Traffic Metrics Require Context

Oct 2 2012

Last Friday, Chris posed a question to the team regarding the traffic numbers that various analytics tools provide: why do we trust the numbers so much, regardless of their source? This got me thinking… why do we put so much faith into the numbers we’re looking at? Are we applying the correct context to these metrics?

I did some further research into two different tools we leverage at RD2, Inc. (AWstats and Google Analytics) to provide a reason as to why the numbers don’t line up.

AWstats (Awwww, stats!)

AWstats is a product of the late 90s as a solution to address the concerns of “how many people are visiting my website?”; I can only assume web hosting during that time wasn’t nearly as cheap as it is today and ROI was an even bigger focus than it is now. Getting people to the website then was a big deal; today, getting traffic could be viewed as a relatively easier task (given the social media technologies at our disposal.) AWstats has been updated several times over the years, but its base function has remained the same: present the data in access log files in a way that makes sense to the layman (read: graphs and tables.) This is where the question, “So it’s like Google Analytics?” comes up and my response is along the lines of, “Ehh… in a way, but not really.” AWstats provides a more easily read representation of the server access logs… so what does that mean when talking “traffic” and “visits” and “page views”? Well to be quite honest, it means nothing without an understanding of how the tool works and appropriate context is applied to what is being viewed (we’ll get to this in a bit.)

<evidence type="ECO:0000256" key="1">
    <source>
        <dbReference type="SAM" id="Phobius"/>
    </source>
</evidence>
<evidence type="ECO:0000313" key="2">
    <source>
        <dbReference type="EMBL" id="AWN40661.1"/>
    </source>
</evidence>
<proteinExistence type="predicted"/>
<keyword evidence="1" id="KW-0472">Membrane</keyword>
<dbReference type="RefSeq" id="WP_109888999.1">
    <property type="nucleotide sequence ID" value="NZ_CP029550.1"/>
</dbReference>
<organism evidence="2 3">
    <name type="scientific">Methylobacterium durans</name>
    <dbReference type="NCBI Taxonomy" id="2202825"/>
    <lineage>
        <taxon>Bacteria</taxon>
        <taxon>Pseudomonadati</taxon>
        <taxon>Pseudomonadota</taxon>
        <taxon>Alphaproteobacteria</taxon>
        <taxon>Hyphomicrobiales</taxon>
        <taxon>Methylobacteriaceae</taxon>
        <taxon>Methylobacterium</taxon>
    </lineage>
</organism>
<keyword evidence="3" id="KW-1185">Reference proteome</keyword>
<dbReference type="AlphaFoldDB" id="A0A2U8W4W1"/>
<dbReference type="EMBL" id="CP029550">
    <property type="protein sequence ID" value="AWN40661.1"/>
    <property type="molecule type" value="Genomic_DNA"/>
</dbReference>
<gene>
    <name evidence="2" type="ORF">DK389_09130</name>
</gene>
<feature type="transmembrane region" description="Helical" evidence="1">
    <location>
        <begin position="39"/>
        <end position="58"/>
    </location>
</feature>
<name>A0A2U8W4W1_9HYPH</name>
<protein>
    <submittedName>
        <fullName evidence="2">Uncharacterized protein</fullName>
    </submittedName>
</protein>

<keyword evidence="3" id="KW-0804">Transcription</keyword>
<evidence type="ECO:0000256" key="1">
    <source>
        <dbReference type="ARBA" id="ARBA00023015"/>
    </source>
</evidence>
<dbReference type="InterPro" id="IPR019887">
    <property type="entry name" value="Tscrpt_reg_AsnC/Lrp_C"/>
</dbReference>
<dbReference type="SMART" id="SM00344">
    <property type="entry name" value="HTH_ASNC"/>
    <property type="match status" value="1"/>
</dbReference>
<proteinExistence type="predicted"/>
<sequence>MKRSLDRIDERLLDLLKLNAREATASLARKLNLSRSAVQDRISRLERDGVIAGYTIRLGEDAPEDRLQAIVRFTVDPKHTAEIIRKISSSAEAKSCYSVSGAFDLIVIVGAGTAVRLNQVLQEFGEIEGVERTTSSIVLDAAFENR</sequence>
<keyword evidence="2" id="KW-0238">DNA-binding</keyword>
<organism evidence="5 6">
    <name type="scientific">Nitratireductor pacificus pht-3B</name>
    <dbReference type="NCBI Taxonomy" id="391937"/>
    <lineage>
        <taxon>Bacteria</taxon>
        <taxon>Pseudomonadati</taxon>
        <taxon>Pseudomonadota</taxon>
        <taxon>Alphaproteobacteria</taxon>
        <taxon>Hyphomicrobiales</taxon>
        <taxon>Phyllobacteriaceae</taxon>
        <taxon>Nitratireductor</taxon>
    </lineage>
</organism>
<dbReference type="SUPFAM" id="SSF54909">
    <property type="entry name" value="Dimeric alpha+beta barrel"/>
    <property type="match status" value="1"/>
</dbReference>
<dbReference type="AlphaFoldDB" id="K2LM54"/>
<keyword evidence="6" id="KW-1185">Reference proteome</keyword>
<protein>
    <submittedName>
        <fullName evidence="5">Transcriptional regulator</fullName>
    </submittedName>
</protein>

Google Analytics (or, cloud-computing crunching the numbers and giving you insane amounts of detail on your visitors behavior)

Positioned neatly among the many tools found in the Google webmaster’s “tool belt”, Google Analytics is a platform offering many different methods of quantifying, displaying, processing, comparing, and filtering data on user behavior while visiting a web property. Google doesn’t charge for their service (which is interesting, seeing as it’s one of the more powerful tools they offer) so pretty much anyone with a Google ID can use it. When discussing the “how” tracking occurs, Google’s method is completely different: JavaScript.

So why would I use both?